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The end of life: from Oceans to robots
A work about death, its limits and its evolution has the greatest unknown that Humanity has ever faced.
There is not just a single definition of death, not just a single interpretation, but there is a leitmotif based on our scientific understanding of a mortal reality. Arguably there is not just a single death in the course of one’s life, but many of them. Ricard Solé, a physicist, biologist and researcher for the Catalan Institution for Research and Advanced Studies (ICREA in Catalan) delivers his take on all these extinctions: from the thermal death of the universe and the inanimate systems, until cities and civilizations, oceans or robots, and also the demise of our bodies and minds. To write and reflect on the end of life allows us to improve our understanding of the nature of this inescapable and most common reality that has shaped our culture and moulded our fears since the birth of consciousness —and our permanent need of imagining the future.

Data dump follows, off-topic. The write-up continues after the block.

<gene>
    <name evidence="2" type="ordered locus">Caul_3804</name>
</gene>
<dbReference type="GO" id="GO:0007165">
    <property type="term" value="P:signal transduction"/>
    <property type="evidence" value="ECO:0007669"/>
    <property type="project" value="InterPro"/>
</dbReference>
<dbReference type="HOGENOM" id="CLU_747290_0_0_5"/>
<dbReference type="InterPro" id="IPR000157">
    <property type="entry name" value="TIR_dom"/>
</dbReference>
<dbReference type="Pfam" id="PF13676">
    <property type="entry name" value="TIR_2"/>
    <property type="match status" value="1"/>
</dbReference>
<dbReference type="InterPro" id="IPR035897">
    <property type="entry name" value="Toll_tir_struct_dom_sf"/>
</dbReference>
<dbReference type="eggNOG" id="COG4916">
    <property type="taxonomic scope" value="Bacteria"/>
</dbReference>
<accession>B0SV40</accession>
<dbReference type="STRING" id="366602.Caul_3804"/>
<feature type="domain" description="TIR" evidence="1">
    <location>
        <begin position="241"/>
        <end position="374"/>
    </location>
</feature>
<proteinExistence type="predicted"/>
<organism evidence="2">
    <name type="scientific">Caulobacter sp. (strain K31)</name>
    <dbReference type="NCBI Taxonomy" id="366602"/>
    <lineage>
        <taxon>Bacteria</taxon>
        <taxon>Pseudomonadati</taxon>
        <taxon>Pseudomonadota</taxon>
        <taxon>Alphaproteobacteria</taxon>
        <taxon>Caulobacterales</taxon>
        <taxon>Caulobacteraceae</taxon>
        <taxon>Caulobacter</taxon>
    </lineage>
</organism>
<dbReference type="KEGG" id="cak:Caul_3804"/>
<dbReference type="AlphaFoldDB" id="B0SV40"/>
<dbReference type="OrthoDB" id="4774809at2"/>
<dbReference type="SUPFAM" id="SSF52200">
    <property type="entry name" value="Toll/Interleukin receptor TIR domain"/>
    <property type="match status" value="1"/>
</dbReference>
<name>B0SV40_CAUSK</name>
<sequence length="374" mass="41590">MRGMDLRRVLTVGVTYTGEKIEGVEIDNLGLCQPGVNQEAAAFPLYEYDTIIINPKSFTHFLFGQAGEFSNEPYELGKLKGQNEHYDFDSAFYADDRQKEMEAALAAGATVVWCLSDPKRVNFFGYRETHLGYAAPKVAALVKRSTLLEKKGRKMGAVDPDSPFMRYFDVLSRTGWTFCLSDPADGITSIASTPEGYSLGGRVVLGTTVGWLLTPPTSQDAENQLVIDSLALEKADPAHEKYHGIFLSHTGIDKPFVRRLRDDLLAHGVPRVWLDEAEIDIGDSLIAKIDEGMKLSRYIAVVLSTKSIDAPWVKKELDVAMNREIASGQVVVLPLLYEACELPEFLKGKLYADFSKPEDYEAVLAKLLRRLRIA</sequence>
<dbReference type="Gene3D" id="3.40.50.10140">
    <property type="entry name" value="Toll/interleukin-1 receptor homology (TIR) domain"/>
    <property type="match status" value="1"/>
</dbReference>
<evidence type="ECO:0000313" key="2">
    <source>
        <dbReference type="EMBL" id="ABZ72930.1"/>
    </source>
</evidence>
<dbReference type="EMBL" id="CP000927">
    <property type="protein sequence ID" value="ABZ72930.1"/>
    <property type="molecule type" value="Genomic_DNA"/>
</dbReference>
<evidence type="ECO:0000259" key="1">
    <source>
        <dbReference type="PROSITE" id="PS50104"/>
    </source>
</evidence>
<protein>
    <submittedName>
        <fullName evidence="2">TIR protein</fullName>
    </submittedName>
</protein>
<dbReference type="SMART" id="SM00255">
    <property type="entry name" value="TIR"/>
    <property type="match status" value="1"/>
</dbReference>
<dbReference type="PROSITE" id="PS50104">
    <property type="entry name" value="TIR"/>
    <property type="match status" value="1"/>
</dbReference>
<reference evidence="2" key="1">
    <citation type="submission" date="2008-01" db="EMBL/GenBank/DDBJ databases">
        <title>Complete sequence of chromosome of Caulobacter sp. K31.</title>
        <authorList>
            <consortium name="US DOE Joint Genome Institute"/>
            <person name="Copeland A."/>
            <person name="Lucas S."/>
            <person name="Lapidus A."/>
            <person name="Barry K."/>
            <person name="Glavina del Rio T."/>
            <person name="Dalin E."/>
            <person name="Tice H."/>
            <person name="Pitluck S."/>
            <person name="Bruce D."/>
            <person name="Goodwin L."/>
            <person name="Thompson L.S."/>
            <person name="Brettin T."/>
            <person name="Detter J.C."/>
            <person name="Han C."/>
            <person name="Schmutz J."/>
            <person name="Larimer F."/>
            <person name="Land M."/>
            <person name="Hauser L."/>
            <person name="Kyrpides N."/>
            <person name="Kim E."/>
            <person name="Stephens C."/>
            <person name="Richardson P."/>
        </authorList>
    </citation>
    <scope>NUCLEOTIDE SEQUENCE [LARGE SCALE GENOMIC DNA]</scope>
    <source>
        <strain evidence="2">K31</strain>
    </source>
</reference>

Gathering the legacy of those who have used literature, cinema, theatre, philosophy or science to write about bereavement, All Deaths focuses on a scientific, critical and open approach to rethink the several scenarios in which we can address death in strictly rigorous terms. This exploration will provide us with answers and new contributions about essential questions regarding the existence of immortality, about how to dodge the demise of everything, and how the idea of a finite human life emerges and evolves, or if a conscious machine can live forever, or if it is possible to manipulate the behaviour of the cells to avoid our own decease.